Blum did like the administration buildings and hall of fame on the outside. "The Reds, obviously, need a hall of fame," he said, adding one final piece of advice for the project managers: "Just keep the costs down."

"I like it," said Dan Jenkins, who lived in Denver — home of widely respected Coors Field — for four years. The Mariemont resident specifically liked that a fan could watch the game from the wide plazas, now difficult at Cinergy's 20-foot-wide walkway behind the seats. His main question is how parking would fit into the picture.

James Houston of Montgomery was "a little disappointed" by the design because it didn't fully embrace a retro style, like Camden Yards in Baltimore.

"From the exterior, it seems to look a little too much like Cinergy" because of the white painted steel, said the recent law graduate from the University of Dayton. Houston believes the ballpark connects well with the western riverfront but not with the Firstar Center, which sits behind the new stadium's scoreboard.

Despite his concerns, Houston said he would pay to see the Reds in any stadium.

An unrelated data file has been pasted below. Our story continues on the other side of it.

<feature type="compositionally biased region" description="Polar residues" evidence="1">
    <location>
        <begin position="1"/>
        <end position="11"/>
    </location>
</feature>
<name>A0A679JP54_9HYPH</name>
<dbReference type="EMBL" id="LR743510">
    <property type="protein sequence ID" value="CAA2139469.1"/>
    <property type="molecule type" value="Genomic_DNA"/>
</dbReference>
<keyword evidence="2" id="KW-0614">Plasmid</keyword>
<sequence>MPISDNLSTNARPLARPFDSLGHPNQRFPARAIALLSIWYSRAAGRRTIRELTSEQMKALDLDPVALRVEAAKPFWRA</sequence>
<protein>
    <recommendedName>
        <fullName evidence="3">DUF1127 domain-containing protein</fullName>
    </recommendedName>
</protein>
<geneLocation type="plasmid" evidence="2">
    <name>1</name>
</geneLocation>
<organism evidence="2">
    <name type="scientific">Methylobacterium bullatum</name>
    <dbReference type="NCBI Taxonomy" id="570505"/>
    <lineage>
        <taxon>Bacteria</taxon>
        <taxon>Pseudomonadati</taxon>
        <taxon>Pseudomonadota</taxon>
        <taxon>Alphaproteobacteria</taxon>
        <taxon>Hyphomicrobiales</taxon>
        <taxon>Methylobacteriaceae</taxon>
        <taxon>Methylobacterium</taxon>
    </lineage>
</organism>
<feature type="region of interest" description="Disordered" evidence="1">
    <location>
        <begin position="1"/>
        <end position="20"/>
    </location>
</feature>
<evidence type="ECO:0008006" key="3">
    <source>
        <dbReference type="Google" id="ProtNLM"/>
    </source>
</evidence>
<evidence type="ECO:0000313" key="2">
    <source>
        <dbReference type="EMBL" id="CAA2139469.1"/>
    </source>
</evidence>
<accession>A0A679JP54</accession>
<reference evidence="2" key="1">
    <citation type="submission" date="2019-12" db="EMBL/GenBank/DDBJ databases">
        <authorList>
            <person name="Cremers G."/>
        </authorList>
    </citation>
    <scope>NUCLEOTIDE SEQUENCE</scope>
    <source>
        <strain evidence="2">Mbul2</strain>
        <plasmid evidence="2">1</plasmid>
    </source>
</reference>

"They can tear (Cinergy Field) down and build the same stadium again, and I'd still come," he said, adding that the Reds still should have the best baseball stadium in the country.

Rob Busch, an Oakley resident and architect with eight years of experience, wondered what the ballpark will look like to pedestrians. Most of the drawings present views that are at least 60 feet above the ground, he said, and people are falling in love with views that they won't see.

"If you have a helicopter, it will look good," he said.

Busch suspects that HOK hasn't provided street-level views yet because they haven't decided exactly what the details — such as lighting and facades — will look like. Project manager Hand confirmed that many details are works in progress but said that some pedestrian-level drawings exist, although they weren't part of the May 11 press kit.

Busch liked the ballpark itself but wondered if the narrow main entrance could handle 65 percent of ticketholders, as estimated by HOK. He also wondered about the few open spaces around the ballpark, such as Crosley Terrace.

"I guess I sort of wonder what part is public and what part is private," Busch said. "Or do they know yet?"

Crosley Terrace will be open every hour of every day, Hand said. The future of the sponsorship zone, on the plaza adjacent to the terrace, is subject to negotiation, he said.

Overall, judging by the drawings, Busch rated the entire design "in the middle" of the several ballparks built in the last decade.